"The Death Shot" by Mayne Reid
He repudiates and denounces his son, and connives at the escape of the Hungarian.
"The Works of Lord Byron" by Lord Byron
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In poetry:

With those Elect he shall survive
Who seem not to compete or strive,
Yet with the foremost still arrive,
Prevailing still:
Spirits with whom the stars connive
To work their will.
"In Laleham Churchyard" by William Watson
Isabel was, I think, my next,--
That is, if I remember right)--
And I was really very vexed
To find her hair come off at night;
To falsehood I could not connive,
And so I had her boiled alive.
"Bluebeard" by Harry Graham
In youth you may encounter friends
(Pray this prediction be not wrong),
But wait until old age descends
And thumbs have smeared your gentlest song;
Then will the moths connive to eat you
And rural libraries secrete you.
"To His Book" by Roswell Martin Field
In the beginning the irresponsible Verb
Connived with chaos whence I've seen it start
Riddles in the head for the nervous heart
To count its beat on: all beginnings run
Like water the easiest way or like birds
Fly on their cool imponderable flood.
"Fragment Of A Meditation" by Allen Tate

In news:

Political connivance at the courthouse.
Scheming, conniving have no place in London Olympics.
LONDON – Scheming, conniving and mailing it in might be allowed in some of our professional sports, but they thankfully are still unacceptable in the Olympic Games.
Conniving or caring parents.
Try solving this word challenge without any bamboozling, cheating, flimflam, conniving trickery, antics, or crookedness.
Actor Larry Hagman, 81, whom fans for decades confused with JR Ewing, the conniving character he so - 5:48 pm.
Only months after miscasting himself as "Richard III," here he is in "Othello," as Iago , the conniving villain who will do anything to get even with a boss who gave somebody else the promotion.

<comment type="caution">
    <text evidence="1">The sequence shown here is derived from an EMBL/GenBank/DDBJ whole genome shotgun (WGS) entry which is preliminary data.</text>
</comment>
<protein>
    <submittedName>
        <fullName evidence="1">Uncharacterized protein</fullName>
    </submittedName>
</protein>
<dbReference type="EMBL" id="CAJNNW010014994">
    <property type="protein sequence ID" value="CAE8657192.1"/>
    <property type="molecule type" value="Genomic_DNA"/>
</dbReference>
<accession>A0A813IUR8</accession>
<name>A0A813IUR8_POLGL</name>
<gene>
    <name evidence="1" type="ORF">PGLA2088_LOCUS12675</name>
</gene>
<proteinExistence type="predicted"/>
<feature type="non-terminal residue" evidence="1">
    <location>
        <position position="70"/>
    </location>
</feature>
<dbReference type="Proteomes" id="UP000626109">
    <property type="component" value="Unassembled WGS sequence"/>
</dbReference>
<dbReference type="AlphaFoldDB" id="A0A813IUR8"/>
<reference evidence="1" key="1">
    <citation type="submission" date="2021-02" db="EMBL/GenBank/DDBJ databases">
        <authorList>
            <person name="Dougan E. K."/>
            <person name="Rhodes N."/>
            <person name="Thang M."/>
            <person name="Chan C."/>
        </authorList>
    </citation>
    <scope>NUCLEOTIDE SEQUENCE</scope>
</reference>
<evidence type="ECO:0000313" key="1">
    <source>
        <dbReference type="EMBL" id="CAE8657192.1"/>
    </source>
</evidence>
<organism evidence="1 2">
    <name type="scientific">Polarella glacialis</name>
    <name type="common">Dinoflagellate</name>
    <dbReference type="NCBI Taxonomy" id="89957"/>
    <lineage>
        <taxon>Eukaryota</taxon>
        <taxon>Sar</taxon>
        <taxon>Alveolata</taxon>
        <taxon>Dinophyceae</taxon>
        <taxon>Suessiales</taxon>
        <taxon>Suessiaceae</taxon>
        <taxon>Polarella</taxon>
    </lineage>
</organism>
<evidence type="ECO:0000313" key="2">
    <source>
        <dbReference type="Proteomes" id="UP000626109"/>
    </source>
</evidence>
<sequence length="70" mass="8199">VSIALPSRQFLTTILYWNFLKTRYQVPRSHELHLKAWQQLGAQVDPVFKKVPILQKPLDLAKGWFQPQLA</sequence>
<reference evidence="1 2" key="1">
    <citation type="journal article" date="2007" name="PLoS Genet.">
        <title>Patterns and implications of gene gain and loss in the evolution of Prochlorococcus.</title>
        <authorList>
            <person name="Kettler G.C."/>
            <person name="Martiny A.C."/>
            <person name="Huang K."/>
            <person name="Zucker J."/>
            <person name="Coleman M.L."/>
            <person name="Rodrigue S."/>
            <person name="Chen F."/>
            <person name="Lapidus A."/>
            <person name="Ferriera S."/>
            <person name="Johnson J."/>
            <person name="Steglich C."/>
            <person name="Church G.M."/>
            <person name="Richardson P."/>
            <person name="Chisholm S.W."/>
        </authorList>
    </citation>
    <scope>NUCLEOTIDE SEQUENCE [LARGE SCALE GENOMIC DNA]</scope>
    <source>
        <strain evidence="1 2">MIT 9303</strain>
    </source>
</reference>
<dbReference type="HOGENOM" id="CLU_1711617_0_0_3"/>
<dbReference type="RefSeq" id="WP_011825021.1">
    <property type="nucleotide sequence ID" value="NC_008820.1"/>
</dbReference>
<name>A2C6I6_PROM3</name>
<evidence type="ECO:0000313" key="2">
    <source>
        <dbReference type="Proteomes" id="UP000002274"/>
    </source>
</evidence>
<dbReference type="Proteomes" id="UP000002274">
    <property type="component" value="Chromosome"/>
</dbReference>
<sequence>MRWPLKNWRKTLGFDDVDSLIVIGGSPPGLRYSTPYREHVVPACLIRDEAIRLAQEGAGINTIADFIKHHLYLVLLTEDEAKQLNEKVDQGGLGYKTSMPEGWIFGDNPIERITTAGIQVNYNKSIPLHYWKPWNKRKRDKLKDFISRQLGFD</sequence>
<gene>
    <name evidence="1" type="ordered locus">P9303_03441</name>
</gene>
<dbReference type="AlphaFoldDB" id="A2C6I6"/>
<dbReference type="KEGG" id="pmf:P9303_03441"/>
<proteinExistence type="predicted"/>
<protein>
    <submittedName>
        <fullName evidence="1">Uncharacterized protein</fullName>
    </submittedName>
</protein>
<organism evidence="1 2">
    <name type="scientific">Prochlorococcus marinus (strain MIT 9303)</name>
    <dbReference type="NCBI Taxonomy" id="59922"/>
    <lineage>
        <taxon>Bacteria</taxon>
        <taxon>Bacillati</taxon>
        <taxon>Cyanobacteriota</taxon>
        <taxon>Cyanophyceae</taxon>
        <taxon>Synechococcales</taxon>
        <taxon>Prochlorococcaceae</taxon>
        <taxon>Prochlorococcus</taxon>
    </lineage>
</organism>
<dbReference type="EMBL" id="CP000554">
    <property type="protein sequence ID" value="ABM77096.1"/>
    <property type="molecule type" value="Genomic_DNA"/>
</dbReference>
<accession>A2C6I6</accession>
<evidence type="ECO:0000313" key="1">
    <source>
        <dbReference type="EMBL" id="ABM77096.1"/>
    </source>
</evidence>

In Darkness ,' directed and co-written by Agnieszka Holland (director of 1991's acclaimed 'Europa Europa'), is the powerful story of how a greedy conniver becomes a savior.
Scheming , conniving have no place in London Olympics.
LONDON – Scheming , conniving and mailing it in might be allowed in some of our professional sports, but they thankfully are still unacceptable in the Olympic Games.
Facebook chief exec and co-founder Mark Zuckerberg was painted as a callous and conniving computer geek in this weekend's No.
Television actor Larry Hagman, best known for his portrayal of the conniving oilman J.R. Ewing on the show ' Dallas ,' died on Friday at the age of 81.
In "Farmerkin" Pullman saves an innocent shepherd the Grimms had killed off and punishes a conniving priest because it seems "more just all around.".
Television actor Larry Hagman, best known for his portrayal of the conniving oilman J.R. Ewing on the show 'Dallas,' died on Friday at the age of 81.
Smith (center) plays a conniving American president in Windfall Theatre's production of "November" through Oct 27 at Village Church Arts, 130 E Juneau Ave. By Mike Fischer, Special to the Journal Sentinel.
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In science:

It is a weak bound because choosing the nearest of those states means considering Alice as conniving with Derek to fool herself.
Quantum secure identification using entanglement and catalysis